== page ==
Mallyas and Jindals of India’s family-owned business could not prosper without support and backing of the power that be in the country’s political administration. Several state and national leaders at the levels of Chief Minister, Union Cabinet Minister, Ministers, MPs, MLAs, and elected municipality members have, in the past, gone to jail on charges of massive corruption across political parties and across the country, especially from the states such as Bihar, UP, Haryana, Punjab, Maharashtra, Tamil Nadu, and Karnataka. 

But nothing seems to change the dirty and ruthless nature of politics in India, which is increasingly eating into the country’s bid to bring about an economic reform.Actually, India needs a strong political reform more than an economic reform. Without a meaningful political reform, economic reform will not deliver the desired goal. The presence of goons and corrupt businessmen in politics is a major concern to the society.

 Corrupt business persons have mastered the art to embrace politicians in power, irrespective of their party affiliations while more and more musclemen like Pappu Yadav are finding their way to legislatures. It may be worth to recall what one of the country’s few former clean Prime Ministers, Inder Kumar Gujral, once remarked in Parliament that he had to look over his shoulders to find whether there was a criminal sitting in the benches behind him or not. Prime Ministers like Lal Bahadur Shastri, Morarji Desai, and IK Gujral had been rare exceptions in Indian politics. Unfortunately, all of them had a brief stint as the country’s top political executive.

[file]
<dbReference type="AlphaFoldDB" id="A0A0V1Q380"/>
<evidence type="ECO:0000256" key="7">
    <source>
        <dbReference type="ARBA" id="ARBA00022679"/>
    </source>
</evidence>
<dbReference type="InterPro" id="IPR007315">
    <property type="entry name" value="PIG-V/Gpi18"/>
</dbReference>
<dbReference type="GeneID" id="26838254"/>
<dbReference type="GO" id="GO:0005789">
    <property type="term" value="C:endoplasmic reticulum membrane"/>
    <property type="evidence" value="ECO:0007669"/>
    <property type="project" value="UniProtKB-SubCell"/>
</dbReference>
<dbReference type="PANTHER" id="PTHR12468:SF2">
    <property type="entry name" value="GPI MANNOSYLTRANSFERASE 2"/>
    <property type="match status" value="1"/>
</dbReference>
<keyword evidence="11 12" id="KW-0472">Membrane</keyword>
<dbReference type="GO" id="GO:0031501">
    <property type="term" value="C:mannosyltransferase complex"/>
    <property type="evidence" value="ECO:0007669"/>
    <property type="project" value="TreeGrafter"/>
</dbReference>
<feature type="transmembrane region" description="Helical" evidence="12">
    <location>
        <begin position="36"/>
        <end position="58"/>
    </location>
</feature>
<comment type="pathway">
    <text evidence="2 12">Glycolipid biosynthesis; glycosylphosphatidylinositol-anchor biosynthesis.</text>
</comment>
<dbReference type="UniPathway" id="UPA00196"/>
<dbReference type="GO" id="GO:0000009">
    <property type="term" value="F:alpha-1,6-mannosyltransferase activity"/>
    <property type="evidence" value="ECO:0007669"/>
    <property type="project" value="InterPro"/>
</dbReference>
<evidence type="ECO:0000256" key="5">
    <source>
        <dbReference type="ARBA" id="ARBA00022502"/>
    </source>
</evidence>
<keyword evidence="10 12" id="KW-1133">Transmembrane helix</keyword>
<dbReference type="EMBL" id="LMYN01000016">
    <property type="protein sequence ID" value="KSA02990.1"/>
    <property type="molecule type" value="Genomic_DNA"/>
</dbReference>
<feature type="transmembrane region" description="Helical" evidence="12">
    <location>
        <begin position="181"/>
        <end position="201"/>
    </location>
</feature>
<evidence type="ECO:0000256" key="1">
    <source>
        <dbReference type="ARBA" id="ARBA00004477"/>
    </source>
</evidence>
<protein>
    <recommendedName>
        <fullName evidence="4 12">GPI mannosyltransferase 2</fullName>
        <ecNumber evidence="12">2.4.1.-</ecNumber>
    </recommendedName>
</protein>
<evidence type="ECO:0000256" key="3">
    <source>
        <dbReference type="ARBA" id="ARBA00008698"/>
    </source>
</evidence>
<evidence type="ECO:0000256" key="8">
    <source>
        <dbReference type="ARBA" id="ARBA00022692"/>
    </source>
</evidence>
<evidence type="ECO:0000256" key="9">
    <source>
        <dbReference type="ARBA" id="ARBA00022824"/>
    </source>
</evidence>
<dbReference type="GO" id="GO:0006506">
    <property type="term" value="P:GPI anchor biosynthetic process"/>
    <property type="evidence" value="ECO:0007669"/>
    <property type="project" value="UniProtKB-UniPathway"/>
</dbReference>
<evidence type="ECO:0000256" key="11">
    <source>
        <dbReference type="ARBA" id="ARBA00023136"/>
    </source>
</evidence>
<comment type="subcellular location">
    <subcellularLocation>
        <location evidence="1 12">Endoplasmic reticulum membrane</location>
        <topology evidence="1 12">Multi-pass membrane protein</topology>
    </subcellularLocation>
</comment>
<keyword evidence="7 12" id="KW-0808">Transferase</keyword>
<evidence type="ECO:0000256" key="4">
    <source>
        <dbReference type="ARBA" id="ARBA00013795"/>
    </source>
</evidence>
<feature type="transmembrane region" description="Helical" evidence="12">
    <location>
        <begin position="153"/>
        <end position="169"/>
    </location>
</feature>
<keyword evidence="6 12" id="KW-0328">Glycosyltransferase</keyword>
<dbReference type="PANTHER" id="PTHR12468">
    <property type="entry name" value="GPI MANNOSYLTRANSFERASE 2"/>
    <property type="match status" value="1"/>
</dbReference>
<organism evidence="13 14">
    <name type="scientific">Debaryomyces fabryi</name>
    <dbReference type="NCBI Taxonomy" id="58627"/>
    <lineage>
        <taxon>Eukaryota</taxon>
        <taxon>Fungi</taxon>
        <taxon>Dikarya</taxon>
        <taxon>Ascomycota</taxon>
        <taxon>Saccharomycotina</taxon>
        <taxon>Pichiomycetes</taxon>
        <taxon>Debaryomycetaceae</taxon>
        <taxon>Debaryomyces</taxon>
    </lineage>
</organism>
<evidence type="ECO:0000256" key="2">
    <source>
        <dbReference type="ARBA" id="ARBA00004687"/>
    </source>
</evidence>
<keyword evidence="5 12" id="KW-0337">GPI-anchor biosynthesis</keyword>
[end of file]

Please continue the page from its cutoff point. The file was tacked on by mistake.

It is not surprising that the country’s print and television news media have, for long, remained nearly occupied with political crime and corruption. There is little development news in India’s daily media that attract the serious attention of the general public.

  The news around political killings and corruption change in quick succession as new episodes of political crime and political corruption overtake the previous stories. Today’s news and debate on such saucy subjects soon become stale as new developments hit the headlines. How many TV news viewers and morning newspaper readers really remember the cases of disproportionate assets (DA) pending against some of the country’s top politicians for over a decade? Several of them held tops posts in the government and some are still holding.

The JD(U) leaders’ hi-profile, gun-toting son, who allegedly shot down a boy for overtaking his vehicle in Bihar a few days ago, is yet to be properly booked on charges of murder. Instead, a wall of defence is being built up around him to save him and his powerful parents belonging to the ruling party. The practice to shield political criminals and their corrupt ways to amass wealth goes on while they prepare for the next election to become the country’s most privileged people’s representatives and constitutional power.  

IPA
(The views expressed 
are strictly personal.)


Nantoo Banerjee

Nantoo Banerjee